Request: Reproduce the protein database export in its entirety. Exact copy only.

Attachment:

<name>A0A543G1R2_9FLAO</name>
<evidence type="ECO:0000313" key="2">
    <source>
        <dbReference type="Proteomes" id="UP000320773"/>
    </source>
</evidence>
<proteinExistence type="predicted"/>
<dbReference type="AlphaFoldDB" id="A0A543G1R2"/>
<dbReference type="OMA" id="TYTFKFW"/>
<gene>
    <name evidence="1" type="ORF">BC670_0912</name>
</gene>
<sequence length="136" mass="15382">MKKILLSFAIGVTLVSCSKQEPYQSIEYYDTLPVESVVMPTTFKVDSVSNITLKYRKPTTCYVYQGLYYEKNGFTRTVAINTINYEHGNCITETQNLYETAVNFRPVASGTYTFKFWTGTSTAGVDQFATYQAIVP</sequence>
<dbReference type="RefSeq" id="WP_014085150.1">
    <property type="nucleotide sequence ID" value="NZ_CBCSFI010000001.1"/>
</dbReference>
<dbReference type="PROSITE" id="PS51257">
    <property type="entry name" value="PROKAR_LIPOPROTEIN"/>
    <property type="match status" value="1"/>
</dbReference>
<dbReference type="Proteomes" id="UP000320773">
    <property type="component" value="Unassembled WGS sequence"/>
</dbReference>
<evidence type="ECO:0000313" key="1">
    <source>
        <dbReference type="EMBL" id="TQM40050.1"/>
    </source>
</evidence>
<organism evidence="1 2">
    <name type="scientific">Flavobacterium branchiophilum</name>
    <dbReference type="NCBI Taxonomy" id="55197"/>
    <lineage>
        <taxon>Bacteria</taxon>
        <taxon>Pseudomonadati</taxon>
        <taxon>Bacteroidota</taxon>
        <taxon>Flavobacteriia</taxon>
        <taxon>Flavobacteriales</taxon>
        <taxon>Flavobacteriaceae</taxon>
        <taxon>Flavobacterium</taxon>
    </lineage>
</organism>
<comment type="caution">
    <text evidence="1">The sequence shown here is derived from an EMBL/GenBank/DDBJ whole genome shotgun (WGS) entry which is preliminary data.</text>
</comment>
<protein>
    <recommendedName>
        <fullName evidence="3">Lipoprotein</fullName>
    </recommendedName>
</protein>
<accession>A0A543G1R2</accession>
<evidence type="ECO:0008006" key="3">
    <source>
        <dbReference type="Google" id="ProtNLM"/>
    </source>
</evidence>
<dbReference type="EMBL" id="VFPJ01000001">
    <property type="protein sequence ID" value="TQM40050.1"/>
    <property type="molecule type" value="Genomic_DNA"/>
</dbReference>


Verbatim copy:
<name>A0A543G1R2_9FLAO</name>
<evidence type="ECO:0000313" key="2">
    <source>
        <dbReference type="Proteomes" id="UP000320773"/>
    </source>
</evidence>
<proteinExistence type="predicted"/>
<dbReference type="AlphaFoldDB" id="A0A543G1R2"/>
<dbReference type="OMA" id="TYTFKFW"/>
<gene>
    <name evidence="1" type="ORF">BC670_0912</name>
</gene>
<sequence length="136" mass="15382">MKKILLSFAIGVTLVSCSKQEPYQSIEYYDTLPVESVVMPTTFKVDSVSNITLKYRKPTTCYVYQGLYYEKNGFTRTVAINTINYEHGNCITETQNLYETAVNFRPVASGTYTFKFWTGTSTAGVDQFATYQAIVP</sequence>
<dbReference type="RefSeq" id="WP_014085150.1">
    <property type="nucleotide sequence ID" value="NZ_CBCSFI010000001.1"/>
</dbReference>
<dbReference type="PROSITE" id="PS51257">
    <property type="entry name" value="PROKAR_LIPOPROTEIN"/>
    <property type="match status" value="1"/>
</dbReference>
<dbReference type="Proteomes" id="UP000320773">
    <property type="component" value="Unassembled WGS sequence"/>
</dbReference>
<evidence type="ECO:0000313" key="1">
    <source>
        <dbReference type="EMBL" id="TQM40050.1"/>
    </source>
</evidence>
<organism evidence="1 2">
    <name type="scientific">Flavobacterium branchiophilum</name>
    <dbReference type="NCBI Taxonomy" id="55197"/>
    <lineage>
        <taxon>Bacteria</taxon>
        <taxon>Pseudomonadati</taxon>
        <taxon>Bacteroidota</taxon>
        <taxon>Flavobacteriia</taxon>
        <taxon>Flavobacteriales</taxon>
        <taxon>Flavobacteriaceae</taxon>
        <taxon>Flavobacterium</taxon>
    </lineage>
</organism>
<comment type="caution">
    <text evidence="1">The sequence shown here is derived from an EMBL/GenBank/DDBJ whole genome shotgun (WGS) entry which is preliminary data.</text>
</comment>
<protein>
    <recommendedName>
        <fullName evidence="3">Lipoprotein</fullName>
    </recommendedName>
</protein>
<accession>A0A543G1R2</accession>
<evidence type="ECO:0008006" key="3">
    <source>
        <dbReference type="Google" id="ProtNLM"/>
    </source>
</evidence>
<dbReference type="EMBL" id="VFPJ01000001">
    <property type="protein sequence ID" value="TQM40050.1"/>
    <property type="molecule type" value="Genomic_DNA"/>
</dbReference>